Re-admission patterns in England and the Netherlands: a comparison based on administrative data of all hospitals
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SourceEuropean Journal of Public Health, 29, 2, (2019), pp. 202-207
Article / Letter to editor
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European Journal of Public Health
SubjectRadboudumc 18: Healthcare improvement science RIHS: Radboud Institute for Health Sciences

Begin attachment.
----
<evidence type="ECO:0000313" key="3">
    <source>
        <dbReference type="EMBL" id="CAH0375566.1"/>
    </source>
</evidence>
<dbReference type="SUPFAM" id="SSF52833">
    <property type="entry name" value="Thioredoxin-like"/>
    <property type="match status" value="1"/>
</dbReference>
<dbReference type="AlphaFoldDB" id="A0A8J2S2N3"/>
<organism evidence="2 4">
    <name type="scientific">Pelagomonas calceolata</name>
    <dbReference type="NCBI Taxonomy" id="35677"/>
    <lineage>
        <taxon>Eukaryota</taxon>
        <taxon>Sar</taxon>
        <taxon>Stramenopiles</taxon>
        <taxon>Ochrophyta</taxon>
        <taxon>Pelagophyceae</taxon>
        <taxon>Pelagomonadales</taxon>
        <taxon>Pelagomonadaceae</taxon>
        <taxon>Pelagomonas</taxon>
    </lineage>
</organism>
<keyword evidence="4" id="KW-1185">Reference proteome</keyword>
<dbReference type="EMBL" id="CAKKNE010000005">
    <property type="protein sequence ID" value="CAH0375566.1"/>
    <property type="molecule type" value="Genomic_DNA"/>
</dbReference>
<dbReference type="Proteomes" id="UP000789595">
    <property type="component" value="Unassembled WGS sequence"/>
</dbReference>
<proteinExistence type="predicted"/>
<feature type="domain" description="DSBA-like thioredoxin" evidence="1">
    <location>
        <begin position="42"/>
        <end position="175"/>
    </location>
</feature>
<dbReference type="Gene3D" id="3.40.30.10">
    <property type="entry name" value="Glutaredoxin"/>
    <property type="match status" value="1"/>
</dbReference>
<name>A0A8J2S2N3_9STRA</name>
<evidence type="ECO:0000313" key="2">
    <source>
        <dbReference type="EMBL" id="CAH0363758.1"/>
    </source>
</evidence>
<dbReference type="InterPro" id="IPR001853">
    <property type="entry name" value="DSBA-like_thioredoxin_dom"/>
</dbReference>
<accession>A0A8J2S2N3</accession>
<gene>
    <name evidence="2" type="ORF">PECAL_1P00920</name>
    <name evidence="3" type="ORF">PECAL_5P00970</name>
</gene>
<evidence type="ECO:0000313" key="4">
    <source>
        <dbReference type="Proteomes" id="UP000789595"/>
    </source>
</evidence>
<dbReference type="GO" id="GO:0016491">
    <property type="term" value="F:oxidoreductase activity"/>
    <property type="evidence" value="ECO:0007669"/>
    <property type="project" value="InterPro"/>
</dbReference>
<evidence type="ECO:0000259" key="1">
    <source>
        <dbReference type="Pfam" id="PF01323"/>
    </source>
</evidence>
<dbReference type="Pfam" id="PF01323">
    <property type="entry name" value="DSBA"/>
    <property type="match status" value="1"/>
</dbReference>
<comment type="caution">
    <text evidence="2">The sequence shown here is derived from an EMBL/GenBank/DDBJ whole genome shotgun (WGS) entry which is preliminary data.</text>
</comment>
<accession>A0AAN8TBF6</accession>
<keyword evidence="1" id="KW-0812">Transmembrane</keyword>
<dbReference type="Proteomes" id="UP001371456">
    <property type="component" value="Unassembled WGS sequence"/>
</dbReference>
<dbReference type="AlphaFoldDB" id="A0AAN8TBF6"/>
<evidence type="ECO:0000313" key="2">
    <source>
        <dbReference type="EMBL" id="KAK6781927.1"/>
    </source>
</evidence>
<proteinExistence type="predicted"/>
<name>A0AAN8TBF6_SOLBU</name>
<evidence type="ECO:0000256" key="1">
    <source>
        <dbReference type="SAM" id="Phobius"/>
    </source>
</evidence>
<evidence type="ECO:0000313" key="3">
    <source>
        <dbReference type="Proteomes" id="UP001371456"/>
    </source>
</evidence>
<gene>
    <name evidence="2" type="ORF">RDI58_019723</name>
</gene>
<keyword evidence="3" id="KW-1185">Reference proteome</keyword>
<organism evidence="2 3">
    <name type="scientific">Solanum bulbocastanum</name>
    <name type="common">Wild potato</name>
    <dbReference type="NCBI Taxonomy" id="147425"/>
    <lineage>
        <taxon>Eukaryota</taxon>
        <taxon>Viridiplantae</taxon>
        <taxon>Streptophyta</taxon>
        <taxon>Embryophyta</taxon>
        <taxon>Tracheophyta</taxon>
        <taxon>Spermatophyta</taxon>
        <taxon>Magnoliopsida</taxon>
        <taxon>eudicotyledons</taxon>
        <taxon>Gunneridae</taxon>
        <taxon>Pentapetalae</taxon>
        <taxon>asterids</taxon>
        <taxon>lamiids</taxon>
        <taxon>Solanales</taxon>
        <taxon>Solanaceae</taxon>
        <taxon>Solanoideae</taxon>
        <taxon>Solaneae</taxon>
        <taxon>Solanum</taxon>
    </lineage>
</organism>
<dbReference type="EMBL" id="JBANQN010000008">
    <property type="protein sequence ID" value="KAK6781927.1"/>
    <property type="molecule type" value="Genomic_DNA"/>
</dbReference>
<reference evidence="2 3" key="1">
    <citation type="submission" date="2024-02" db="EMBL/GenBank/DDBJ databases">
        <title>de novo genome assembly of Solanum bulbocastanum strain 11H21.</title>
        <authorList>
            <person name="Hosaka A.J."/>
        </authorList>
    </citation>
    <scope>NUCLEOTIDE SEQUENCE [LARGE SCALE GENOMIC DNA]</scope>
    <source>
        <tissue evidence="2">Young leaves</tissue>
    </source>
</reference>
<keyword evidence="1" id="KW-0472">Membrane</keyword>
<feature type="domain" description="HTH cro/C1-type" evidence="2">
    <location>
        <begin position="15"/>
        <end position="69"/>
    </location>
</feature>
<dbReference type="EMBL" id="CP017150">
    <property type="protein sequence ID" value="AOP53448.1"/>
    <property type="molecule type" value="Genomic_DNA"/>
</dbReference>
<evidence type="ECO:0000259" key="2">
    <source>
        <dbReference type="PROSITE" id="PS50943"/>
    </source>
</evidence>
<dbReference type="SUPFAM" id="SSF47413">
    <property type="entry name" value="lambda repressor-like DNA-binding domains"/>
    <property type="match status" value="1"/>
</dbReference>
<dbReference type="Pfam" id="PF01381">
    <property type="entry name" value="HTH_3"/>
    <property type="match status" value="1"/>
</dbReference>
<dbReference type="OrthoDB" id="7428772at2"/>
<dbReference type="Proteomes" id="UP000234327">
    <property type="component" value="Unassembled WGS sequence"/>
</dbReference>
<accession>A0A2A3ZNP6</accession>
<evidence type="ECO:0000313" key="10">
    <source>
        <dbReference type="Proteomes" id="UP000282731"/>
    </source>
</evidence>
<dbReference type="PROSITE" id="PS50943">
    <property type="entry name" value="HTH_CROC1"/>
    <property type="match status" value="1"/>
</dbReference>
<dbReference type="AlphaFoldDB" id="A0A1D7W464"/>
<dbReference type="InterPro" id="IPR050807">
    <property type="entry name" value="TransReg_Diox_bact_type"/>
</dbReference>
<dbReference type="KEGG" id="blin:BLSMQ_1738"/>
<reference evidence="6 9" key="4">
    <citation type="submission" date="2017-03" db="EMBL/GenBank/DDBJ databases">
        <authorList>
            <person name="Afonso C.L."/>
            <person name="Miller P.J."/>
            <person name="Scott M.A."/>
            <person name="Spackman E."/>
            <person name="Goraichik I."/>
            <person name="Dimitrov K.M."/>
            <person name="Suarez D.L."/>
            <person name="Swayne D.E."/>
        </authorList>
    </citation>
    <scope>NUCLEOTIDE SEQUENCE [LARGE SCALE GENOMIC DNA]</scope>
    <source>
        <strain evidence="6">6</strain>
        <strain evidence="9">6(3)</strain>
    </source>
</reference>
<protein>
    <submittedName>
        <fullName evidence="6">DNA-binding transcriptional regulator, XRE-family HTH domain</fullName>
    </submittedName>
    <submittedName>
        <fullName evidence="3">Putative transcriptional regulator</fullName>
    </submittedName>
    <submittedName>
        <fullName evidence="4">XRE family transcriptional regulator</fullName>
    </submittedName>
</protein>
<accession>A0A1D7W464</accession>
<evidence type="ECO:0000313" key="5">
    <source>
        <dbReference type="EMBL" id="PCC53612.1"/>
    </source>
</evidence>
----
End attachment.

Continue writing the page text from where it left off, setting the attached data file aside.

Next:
BACKGROUND: Examining variation in patterns of re-admissions between countries can be valuable for mutual learning in order to reduce unnecessary re-admissions. The aim of this study was to compare re-admission rates and reasons for re-admissions between England and the Netherlands. METHODS: We used data from 85 Dutch hospitals (1 355 947 admissions) and 451 English hospitals (5 260 227 admissions) in 2014 (96% of all Dutch hospitals and 100% of all English NHS hospitals). Re-admission data from England and the Netherlands were compared for all hospital patients and for specific diagnosis groups: pneumonia, urinary tract infection, chronic obstructive pulmonary disease, coronary atherosclerosis, biliary tract disease, hip fracture and acute myocardial infarction. Re-admissions were categorized using a classification system developed on administrative data. The classification distinguishes between potentially preventable re-admissions and other reasons for re-admission. RESULTS: England had a higher 30-day re-admission rate (adjusted for age and gender) compared to the Netherlands: 11.17% (95% CI 11.14-11.20%) vs. 9.83% (95% CI 9.77-9.88%). The main differences appeared to be in re-admissions for the elderly (England 17.2% vs. the Netherlands 10.0%) and in emergency re-admissions (England 85.3% of all 30-day re-admissions vs. the Netherlands 66.8%). In the Netherlands, however, more emergency re-admissions were classified as potentially preventable compared to England (33.8% vs. 28.8%). CONCLUSIONS: The differences found between England and the Netherlands indicate opportunities to reduce unnecessary re-admissions. For England this concerns more expanded palliative care, integrated social care and reduction of waiting times. In the Netherlands, the use of treatment plans for daily life could be increased.
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